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ULC has No Powers to Allocate Land- Lukwago :: Uganda Radionetwork

ULC has No Powers to Allocate Land- Lukwago

Lukwago also said that there is no political will to protect the public land in Kampala, which is fast disappearing. Apart from KCCA not having a clear database of the public land in the City, Lukwago said, a lot of what existed for public benefit has been allocated to individuals.

Audio 5

The Kampala Capital City Authority, Lord Mayor Erias Lukwago has criticized the Uganda Land Commission for allocating land to different individuals and entities in Kampala yet they lack the mandate to do so. Different from the Kampala district land board which is mandated to hold and allocate public land, Lukwago explains that articles 238 and 239 of the 1995 Constitution of Uganda mandate the Commission to hold and manage land on behalf of the public but not to allocate it. 

He was speaking at the first Land Management and Administration conference by the Kampala Capital City Authority-KCCA at Mestil Hotel on Wednesday. He said that since the Commission has assigned itself the role of allocating land, it has ended up allocating land in wetlands and to single individuals who after acquiring it purport to sell the same back to the government soon after at a hefty cost.

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Lukwago also said that there is no political will to protect the public land in Kampala, which is fast disappearing. Apart from KCCA not having a clear database of the public land in the City, Lukwago said, a lot of what existed for public benefit has been allocated to individuals. 

He made reference to land belonging to schools like Kitante Primary School and Shimoni Demonstration School, which were allocated to private individuals. Shimoni was relocated to pave the way for the construction of a 5-star hotel although a business center with shops and office space was constructed instead, while Kitante had 10 of its acres of land allocated to a private doctor to construct a Women's fertility clinic.

Lukwago expressed dismay that such deals are often facilitated by President Yoweri Museveni who at his discretion issues land to private individuals at the detriment of the general public and the close former owners of the land. The Lord Mayor said that this is partly how people end up holding freehold titles on public land in the city center.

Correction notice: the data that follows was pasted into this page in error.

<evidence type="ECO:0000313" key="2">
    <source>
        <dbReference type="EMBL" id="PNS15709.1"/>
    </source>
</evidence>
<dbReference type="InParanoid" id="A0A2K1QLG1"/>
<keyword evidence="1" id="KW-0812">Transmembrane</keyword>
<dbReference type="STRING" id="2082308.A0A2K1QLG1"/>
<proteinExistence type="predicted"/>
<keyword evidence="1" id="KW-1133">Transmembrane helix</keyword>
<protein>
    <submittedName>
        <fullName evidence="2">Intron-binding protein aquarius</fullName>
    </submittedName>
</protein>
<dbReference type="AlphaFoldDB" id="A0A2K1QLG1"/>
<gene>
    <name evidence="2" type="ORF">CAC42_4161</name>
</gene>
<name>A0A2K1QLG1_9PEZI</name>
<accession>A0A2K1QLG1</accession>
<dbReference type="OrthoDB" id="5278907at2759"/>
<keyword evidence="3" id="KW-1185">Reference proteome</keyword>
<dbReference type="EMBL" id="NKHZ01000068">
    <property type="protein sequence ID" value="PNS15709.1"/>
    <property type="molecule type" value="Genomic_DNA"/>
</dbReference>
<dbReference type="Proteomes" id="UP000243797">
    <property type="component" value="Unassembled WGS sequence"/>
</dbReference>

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Kampala grapples with challenges related to the management and administration of land. The existence of slums, dominantly on public and private mailo land, the degradation of the environment especially wetlands and drainage channels, and the limited road infrastructure that is overburdened by the over four million day and two-million-night population of Kampala.  

Flavia Zabali Musisi, the Head of Geographic Information Systems at KCCA identified several reasons that affect the proper management and administration of land in Kampala. One of the reasons is that KCCA lacks property access to land records from the Ministry of Lands, despite the Land Registry office of the ministry being located at the KCCA headquarters. She said with this, they are unable to know who owns land in Kampala, how much, what do they with it, and whether it is developed or not.

Musisi further pointed to environmental degradation propagated by individuals and companies sometimes protected by other government agencies rendering KCCA unable to take any deterrent action to ensure that the ecosystem is not interfered with. She said there are several parties owning plots in preserved areas such as wetlands and Lake Victoria.

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Musisi identified the issue of land ownership as a block in their efforts to properly manage land for the development of the City. According to the KCCA data, 34 percent of land in Kampala is public mailo, 30 percent private Mailo, 24 percent of lease leasehold, and seven percent freehold while five percent is covered by Lake Victoria. 

A trained physical planner and Urban Specialist, Musisi said that KCCA doesn’t own significant land if any to carry out development projects such as the construction of schools, hospitals, or decent housing for slum dwellers. She said that sometimes, the authority is unable or delays setting up developments because it should first acquire land which is expensive.   

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On her part, Naome Kabanda, the Ag Director of Land Management at the Ministry of Land identified the politicization of land as a major challenge. She said that apart from the committees charged with land management being appointed politically, the qualifications required are insufficient to assure the public of competent people occupying those offices. 

She also hinted on the obsolete laws including provisions such as one requiring an individual processing for land to facilitate financially, the area land committee to do its work. This, she said opens room for the public to exercise authority over the land committees which are also focused on the money rather than where the land they are allocating is located.

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The KCCA Executive Director Dorothy Kisaka said the conference marks just the beginning of the inter-ministry and agency collaborations to ensure proper land utilization, management, and administration in the city. She said Kampala cannot attain the dream of being a smart city unless its land is properly managed, a clear physical plan implemented and different infrastructural development set up in the city.

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